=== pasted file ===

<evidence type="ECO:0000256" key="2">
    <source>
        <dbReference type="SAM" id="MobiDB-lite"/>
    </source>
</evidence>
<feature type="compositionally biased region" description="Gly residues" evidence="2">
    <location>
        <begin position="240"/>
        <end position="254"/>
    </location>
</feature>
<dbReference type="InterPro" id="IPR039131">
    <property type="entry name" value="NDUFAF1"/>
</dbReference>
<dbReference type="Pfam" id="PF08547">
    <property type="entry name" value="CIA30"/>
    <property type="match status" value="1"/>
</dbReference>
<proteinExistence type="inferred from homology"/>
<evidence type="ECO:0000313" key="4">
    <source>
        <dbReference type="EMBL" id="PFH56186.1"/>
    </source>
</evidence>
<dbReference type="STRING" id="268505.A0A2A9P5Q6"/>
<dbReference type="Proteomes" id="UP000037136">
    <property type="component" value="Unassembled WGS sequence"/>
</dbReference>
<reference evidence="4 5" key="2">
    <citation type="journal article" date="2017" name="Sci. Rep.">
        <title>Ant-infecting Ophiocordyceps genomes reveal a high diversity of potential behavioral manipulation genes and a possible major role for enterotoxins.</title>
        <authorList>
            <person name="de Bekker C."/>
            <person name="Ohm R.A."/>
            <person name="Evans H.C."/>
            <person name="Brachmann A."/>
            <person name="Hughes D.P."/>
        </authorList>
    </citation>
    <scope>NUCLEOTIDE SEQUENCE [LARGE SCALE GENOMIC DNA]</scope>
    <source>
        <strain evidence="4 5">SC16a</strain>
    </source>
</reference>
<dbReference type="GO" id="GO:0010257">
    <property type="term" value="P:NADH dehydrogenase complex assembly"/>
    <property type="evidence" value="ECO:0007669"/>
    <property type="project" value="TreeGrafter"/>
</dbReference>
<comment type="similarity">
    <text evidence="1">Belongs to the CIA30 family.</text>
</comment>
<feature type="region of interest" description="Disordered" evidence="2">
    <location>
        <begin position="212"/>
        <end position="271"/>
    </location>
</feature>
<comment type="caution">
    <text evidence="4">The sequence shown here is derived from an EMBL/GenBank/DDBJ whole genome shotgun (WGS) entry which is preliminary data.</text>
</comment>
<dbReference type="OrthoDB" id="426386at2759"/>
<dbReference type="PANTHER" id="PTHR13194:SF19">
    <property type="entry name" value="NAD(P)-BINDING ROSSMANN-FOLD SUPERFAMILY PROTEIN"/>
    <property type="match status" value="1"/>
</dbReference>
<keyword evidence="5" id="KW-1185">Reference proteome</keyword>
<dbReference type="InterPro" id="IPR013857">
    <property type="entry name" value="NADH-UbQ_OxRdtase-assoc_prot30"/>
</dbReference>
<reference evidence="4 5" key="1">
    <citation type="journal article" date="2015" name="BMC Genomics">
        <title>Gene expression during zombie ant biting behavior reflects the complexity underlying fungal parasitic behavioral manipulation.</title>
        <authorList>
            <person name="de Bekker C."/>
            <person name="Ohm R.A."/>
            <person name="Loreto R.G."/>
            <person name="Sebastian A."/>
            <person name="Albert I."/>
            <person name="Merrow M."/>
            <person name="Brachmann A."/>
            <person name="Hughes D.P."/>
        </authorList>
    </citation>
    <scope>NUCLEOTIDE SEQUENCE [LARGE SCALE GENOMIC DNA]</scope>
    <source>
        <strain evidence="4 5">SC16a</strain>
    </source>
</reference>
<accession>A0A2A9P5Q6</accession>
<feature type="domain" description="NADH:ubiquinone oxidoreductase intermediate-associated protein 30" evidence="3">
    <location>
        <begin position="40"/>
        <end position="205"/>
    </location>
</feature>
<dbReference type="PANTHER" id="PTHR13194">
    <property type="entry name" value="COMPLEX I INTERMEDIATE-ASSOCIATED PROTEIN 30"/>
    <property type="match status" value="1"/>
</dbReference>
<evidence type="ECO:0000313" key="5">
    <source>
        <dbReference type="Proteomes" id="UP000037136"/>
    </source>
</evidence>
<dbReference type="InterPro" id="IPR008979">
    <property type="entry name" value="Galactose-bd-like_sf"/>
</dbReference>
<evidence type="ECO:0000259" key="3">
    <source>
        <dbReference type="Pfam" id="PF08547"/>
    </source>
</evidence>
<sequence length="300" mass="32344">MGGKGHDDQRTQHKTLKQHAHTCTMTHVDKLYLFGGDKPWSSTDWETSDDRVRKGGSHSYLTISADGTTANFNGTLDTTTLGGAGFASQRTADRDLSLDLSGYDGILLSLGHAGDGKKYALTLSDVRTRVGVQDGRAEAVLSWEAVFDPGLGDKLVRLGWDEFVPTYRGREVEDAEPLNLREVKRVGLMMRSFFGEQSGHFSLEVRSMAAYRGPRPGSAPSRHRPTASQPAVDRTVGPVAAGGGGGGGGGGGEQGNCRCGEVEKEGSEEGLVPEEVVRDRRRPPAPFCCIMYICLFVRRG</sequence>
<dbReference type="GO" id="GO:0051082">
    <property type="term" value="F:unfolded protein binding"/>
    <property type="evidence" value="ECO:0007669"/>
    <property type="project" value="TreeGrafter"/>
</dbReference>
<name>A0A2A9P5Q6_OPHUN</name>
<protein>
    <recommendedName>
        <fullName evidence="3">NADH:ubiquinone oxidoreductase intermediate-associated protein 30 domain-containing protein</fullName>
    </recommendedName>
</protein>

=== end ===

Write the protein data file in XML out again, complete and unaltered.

<evidence type="ECO:0000256" key="2">
    <source>
        <dbReference type="SAM" id="MobiDB-lite"/>
    </source>
</evidence>
<feature type="compositionally biased region" description="Gly residues" evidence="2">
    <location>
        <begin position="240"/>
        <end position="254"/>
    </location>
</feature>
<dbReference type="InterPro" id="IPR039131">
    <property type="entry name" value="NDUFAF1"/>
</dbReference>
<dbReference type="Pfam" id="PF08547">
    <property type="entry name" value="CIA30"/>
    <property type="match status" value="1"/>
</dbReference>
<proteinExistence type="inferred from homology"/>
<evidence type="ECO:0000313" key="4">
    <source>
        <dbReference type="EMBL" id="PFH56186.1"/>
    </source>
</evidence>
<dbReference type="STRING" id="268505.A0A2A9P5Q6"/>
<dbReference type="Proteomes" id="UP000037136">
    <property type="component" value="Unassembled WGS sequence"/>
</dbReference>
<reference evidence="4 5" key="2">
    <citation type="journal article" date="2017" name="Sci. Rep.">
        <title>Ant-infecting Ophiocordyceps genomes reveal a high diversity of potential behavioral manipulation genes and a possible major role for enterotoxins.</title>
        <authorList>
            <person name="de Bekker C."/>
            <person name="Ohm R.A."/>
            <person name="Evans H.C."/>
            <person name="Brachmann A."/>
            <person name="Hughes D.P."/>
        </authorList>
    </citation>
    <scope>NUCLEOTIDE SEQUENCE [LARGE SCALE GENOMIC DNA]</scope>
    <source>
        <strain evidence="4 5">SC16a</strain>
    </source>
</reference>
<dbReference type="GO" id="GO:0010257">
    <property type="term" value="P:NADH dehydrogenase complex assembly"/>
    <property type="evidence" value="ECO:0007669"/>
    <property type="project" value="TreeGrafter"/>
</dbReference>
<comment type="similarity">
    <text evidence="1">Belongs to the CIA30 family.</text>
</comment>
<feature type="region of interest" description="Disordered" evidence="2">
    <location>
        <begin position="212"/>
        <end position="271"/>
    </location>
</feature>
<comment type="caution">
    <text evidence="4">The sequence shown here is derived from an EMBL/GenBank/DDBJ whole genome shotgun (WGS) entry which is preliminary data.</text>
</comment>
<dbReference type="OrthoDB" id="426386at2759"/>
<dbReference type="PANTHER" id="PTHR13194:SF19">
    <property type="entry name" value="NAD(P)-BINDING ROSSMANN-FOLD SUPERFAMILY PROTEIN"/>
    <property type="match status" value="1"/>
</dbReference>
<keyword evidence="5" id="KW-1185">Reference proteome</keyword>
<dbReference type="InterPro" id="IPR013857">
    <property type="entry name" value="NADH-UbQ_OxRdtase-assoc_prot30"/>
</dbReference>
<reference evidence="4 5" key="1">
    <citation type="journal article" date="2015" name="BMC Genomics">
        <title>Gene expression during zombie ant biting behavior reflects the complexity underlying fungal parasitic behavioral manipulation.</title>
        <authorList>
            <person name="de Bekker C."/>
            <person name="Ohm R.A."/>
            <person name="Loreto R.G."/>
            <person name="Sebastian A."/>
            <person name="Albert I."/>
            <person name="Merrow M."/>
            <person name="Brachmann A."/>
            <person name="Hughes D.P."/>
        </authorList>
    </citation>
    <scope>NUCLEOTIDE SEQUENCE [LARGE SCALE GENOMIC DNA]</scope>
    <source>
        <strain evidence="4 5">SC16a</strain>
    </source>
</reference>
<accession>A0A2A9P5Q6</accession>
<feature type="domain" description="NADH:ubiquinone oxidoreductase intermediate-associated protein 30" evidence="3">
    <location>
        <begin position="40"/>
        <end position="205"/>
    </location>
</feature>
<dbReference type="PANTHER" id="PTHR13194">
    <property type="entry name" value="COMPLEX I INTERMEDIATE-ASSOCIATED PROTEIN 30"/>
    <property type="match status" value="1"/>
</dbReference>
<evidence type="ECO:0000313" key="5">
    <source>
        <dbReference type="Proteomes" id="UP000037136"/>
    </source>
</evidence>
<dbReference type="InterPro" id="IPR008979">
    <property type="entry name" value="Galactose-bd-like_sf"/>
</dbReference>
<evidence type="ECO:0000259" key="3">
    <source>
        <dbReference type="Pfam" id="PF08547"/>
    </source>
</evidence>
<sequence length="300" mass="32344">MGGKGHDDQRTQHKTLKQHAHTCTMTHVDKLYLFGGDKPWSSTDWETSDDRVRKGGSHSYLTISADGTTANFNGTLDTTTLGGAGFASQRTADRDLSLDLSGYDGILLSLGHAGDGKKYALTLSDVRTRVGVQDGRAEAVLSWEAVFDPGLGDKLVRLGWDEFVPTYRGREVEDAEPLNLREVKRVGLMMRSFFGEQSGHFSLEVRSMAAYRGPRPGSAPSRHRPTASQPAVDRTVGPVAAGGGGGGGGGGGEQGNCRCGEVEKEGSEEGLVPEEVVRDRRRPPAPFCCIMYICLFVRRG</sequence>
<dbReference type="GO" id="GO:0051082">
    <property type="term" value="F:unfolded protein binding"/>
    <property type="evidence" value="ECO:0007669"/>
    <property type="project" value="TreeGrafter"/>
</dbReference>
<name>A0A2A9P5Q6_OPHUN</name>
<protein>
    <recommendedName>
        <fullName evidence="3">NADH:ubiquinone oxidoreductase intermediate-associated protein 30 domain-containing protein</fullName>
    </recommendedName>
</protein>